Preliminary Evaluation of Effects of Dixie Forest Fire on the Ephemeral Geophytes, Dicentra uniflora and Dicentra pauciflora (Papaveraceae) at Three Long-Term Study Sites in Butte County, Northern California. Mackey, H. E. Jr.

Differential Local Adaptation Detected in Soil Generalist, Erysimum capitatum, Across California Serpentine Exposures. Miranda, C.

The Influence of Drought and Warming on Lupinus nipomensis:  Implications for Survival, Morphology, Reproduction, and Microbial Communities. Nguyen, P., Luong, J., Meyer, R., and Loik, M.

A Prickly Pappose Tarplant Success Story: Disturbance in the Delta. Rodriguez, K., Bilodeau, C., Applequist, E., and Keever, M.

Thank you to our Symposium Sponsors!

  • Ascent Environmental, Inc.
  • Bureau of Land Management
  • California Botanical Society
  • California Department of Fish and Wildlife
  • California Invasive Plant Council (Cal-IPC)
  • California Native Grasslands Association
  • California Native Plant Society (CNPS) - State Office
  • California Native Plant Society (CNPS) - Dorothy King Young Chapter
  • California Native Plant Society (CNPS) - Mount Lassen Chapter
  • California Native Plant Society (CNPS) - North Coast Chapter
  • California Native Plant Society (CNPS) - Sacramento Valley Chapter
  • California Native Plant Society (CNPS) - Shasta Chapter
  • Carol Witham
  • Friends of the Ahart Herbarium
  • Halkard Mackey
  • Hedgerow Farms
  • Heritage Growers / River Partners
  • HDR, Inc.
  • Julie Kierstead
  • Kleinfelder
  • Lawrence Janeway
  • Linnea Hanson
  • Madrone Ecological Consulting
  • Nomad Ecology
  • Santa Barbara Botanic Garden
  • Sierra Pacific Foundation
  • Dr. Stephen Rae
  • Stillwater Sciences
  • Tom Parker
  • WRA, Inc.

2024 Keynote Speaker: John Vollmar

The 2024 Symposium Keynote Speaker was John Vollmar.  John is the President/Principal Ecologist for Vollmar Natural Lands Consulting. The subject of his talk was “The Heart of Conservation - Engaging Human Passion for Conservation Success.”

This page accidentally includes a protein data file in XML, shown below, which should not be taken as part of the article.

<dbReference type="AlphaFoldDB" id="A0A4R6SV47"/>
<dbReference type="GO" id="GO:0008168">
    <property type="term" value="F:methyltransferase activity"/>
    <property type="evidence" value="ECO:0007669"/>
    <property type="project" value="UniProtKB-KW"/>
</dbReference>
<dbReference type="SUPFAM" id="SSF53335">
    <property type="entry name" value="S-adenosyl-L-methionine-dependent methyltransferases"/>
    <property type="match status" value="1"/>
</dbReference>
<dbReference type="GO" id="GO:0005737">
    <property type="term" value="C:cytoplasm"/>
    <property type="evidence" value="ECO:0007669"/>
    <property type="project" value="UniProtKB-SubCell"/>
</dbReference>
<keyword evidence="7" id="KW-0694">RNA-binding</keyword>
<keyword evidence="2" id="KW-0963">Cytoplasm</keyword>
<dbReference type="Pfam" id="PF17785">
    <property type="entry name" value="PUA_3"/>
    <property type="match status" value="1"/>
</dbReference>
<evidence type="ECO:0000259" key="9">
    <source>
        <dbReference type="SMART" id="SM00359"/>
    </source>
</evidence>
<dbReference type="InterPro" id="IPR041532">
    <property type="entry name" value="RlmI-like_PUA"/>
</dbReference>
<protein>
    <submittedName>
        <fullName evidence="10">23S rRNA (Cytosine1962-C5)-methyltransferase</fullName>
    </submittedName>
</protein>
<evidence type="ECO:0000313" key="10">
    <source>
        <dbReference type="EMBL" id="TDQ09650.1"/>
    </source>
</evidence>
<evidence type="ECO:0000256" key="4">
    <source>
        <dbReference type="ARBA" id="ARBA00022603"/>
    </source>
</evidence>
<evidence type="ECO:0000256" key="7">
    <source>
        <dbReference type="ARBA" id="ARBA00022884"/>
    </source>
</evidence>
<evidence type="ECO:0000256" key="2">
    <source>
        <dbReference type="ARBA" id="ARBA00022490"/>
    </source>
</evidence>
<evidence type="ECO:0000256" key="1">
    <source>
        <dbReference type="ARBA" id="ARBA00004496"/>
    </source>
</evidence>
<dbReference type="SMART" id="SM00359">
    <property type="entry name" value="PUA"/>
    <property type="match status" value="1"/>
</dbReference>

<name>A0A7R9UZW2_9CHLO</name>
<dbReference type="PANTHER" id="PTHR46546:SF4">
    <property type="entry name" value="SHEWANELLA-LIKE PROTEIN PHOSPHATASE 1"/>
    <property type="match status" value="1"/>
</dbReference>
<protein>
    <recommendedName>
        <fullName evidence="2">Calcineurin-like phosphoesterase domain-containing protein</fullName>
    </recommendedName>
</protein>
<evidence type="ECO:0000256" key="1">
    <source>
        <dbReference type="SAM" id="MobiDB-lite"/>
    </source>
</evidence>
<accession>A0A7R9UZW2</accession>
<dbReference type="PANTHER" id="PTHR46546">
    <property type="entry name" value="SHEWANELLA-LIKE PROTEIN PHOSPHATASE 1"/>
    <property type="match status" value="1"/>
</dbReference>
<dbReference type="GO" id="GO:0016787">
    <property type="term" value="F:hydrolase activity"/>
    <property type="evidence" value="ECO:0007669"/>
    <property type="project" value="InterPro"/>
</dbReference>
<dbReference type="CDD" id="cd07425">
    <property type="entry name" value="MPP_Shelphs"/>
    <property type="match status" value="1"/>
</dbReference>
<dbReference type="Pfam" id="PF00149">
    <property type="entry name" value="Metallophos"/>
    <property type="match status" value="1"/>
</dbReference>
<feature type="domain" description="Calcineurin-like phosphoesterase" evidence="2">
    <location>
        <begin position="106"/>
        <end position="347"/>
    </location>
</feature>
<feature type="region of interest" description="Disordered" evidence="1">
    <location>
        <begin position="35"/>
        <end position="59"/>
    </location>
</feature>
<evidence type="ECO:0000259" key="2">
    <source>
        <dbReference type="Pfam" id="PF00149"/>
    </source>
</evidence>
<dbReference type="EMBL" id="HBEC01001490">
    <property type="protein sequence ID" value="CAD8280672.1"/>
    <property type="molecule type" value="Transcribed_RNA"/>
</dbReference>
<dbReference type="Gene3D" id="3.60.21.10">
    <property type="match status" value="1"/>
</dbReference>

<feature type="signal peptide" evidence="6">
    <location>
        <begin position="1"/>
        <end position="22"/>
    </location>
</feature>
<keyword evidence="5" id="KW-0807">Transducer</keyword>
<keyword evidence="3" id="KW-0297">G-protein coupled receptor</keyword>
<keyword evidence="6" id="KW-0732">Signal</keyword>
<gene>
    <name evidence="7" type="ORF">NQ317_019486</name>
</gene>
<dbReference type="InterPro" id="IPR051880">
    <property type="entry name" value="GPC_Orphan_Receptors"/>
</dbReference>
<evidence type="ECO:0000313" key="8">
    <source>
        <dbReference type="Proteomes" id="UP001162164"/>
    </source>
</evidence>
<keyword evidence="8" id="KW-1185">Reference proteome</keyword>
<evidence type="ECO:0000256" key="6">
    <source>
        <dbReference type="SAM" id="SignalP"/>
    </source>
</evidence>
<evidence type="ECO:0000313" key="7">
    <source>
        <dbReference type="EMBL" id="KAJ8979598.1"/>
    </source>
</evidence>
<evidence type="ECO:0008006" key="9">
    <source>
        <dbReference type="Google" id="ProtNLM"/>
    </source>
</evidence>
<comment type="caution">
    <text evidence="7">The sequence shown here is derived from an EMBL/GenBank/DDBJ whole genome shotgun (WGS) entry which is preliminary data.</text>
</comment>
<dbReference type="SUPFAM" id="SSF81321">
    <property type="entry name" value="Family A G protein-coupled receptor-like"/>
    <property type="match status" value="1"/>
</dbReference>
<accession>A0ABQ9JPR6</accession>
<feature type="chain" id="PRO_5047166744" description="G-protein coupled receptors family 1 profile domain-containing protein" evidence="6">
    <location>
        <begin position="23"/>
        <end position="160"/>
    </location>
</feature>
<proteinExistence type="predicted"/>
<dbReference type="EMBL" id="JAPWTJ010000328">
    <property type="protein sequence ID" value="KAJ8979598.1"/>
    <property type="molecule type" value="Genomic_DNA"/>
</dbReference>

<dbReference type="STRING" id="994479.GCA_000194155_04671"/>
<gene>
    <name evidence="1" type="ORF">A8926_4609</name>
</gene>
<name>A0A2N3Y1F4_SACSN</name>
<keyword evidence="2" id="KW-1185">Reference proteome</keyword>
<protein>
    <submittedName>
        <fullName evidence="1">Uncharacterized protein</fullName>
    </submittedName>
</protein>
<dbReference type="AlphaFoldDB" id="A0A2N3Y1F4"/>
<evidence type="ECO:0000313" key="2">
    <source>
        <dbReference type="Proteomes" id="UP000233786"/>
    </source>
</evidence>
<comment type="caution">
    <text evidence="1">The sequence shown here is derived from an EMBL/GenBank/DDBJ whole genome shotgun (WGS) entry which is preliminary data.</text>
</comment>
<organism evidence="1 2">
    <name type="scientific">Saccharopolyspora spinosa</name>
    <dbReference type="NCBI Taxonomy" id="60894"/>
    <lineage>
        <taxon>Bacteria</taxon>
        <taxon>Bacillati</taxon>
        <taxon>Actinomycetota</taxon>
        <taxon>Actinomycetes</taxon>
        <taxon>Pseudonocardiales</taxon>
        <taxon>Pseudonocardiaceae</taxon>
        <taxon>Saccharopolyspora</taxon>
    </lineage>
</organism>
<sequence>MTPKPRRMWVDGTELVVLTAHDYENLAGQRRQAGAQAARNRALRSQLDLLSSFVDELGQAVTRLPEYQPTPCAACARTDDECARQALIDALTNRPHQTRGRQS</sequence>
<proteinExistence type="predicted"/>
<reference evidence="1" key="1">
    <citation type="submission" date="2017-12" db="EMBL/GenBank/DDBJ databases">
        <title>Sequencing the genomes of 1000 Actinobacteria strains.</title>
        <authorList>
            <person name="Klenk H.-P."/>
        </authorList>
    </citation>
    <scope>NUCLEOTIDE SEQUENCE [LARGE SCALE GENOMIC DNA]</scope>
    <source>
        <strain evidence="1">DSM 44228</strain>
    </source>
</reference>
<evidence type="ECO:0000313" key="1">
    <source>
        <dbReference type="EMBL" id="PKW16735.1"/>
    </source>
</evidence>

Beginning with seed funding from the U.S. Environmental Protection Agency and East Merced Resource Conservation District in 1998, John Vollmar has worked over the past 25 years to conserve the expansive and rich vernal pool landscapes of eastern Merced County. These mostly intact landscapes are contiguous with the vast blue oak savannas and woodlands of western Mariposa County. Together, they create a Great Valley-Sierra Nevada Foothill block of mostly private natural lands connecting with two national forests, Yosemite National Park, and beyond. Protecting Merced County’s vernal pool-grasslands is an essential component to conserving a contiguous, functional habitat corridor from the Great Valley, through the Sierra Nevada, to the Great Basin. But, how do we achieve meaningful, landscape-scale conservation, especially in areas with numerous private landowners? Working with landowners, land trusts, environmental consultants, mitigation buyers, and others, Mr. Vollmar has gained a unique perspective on how we achieve such conservation over time, and the critical role of human passion at its core. Building on this understanding, and analyzing data on geologic formations, rare species occurrences records, predicted habitat modeling for these species, and other factors, he and colleagues at Vollmar Natural Lands Consulting recently published a reference manual and user’s guide for the ‘Conservation of Great Valley Vernal Pool Landscapes.’ It is intended to inspire, motivate, and guide ongoing conservation of these special habitats throughout the Great Valley. Mr. Vollmar will present a history of his work in eastern Merced County, key lessons learned along the way, and a walk-through of his recently published conservation guide as a model for others to consider in their pursuit of conservation interests, in the Great Valley and elsewhere.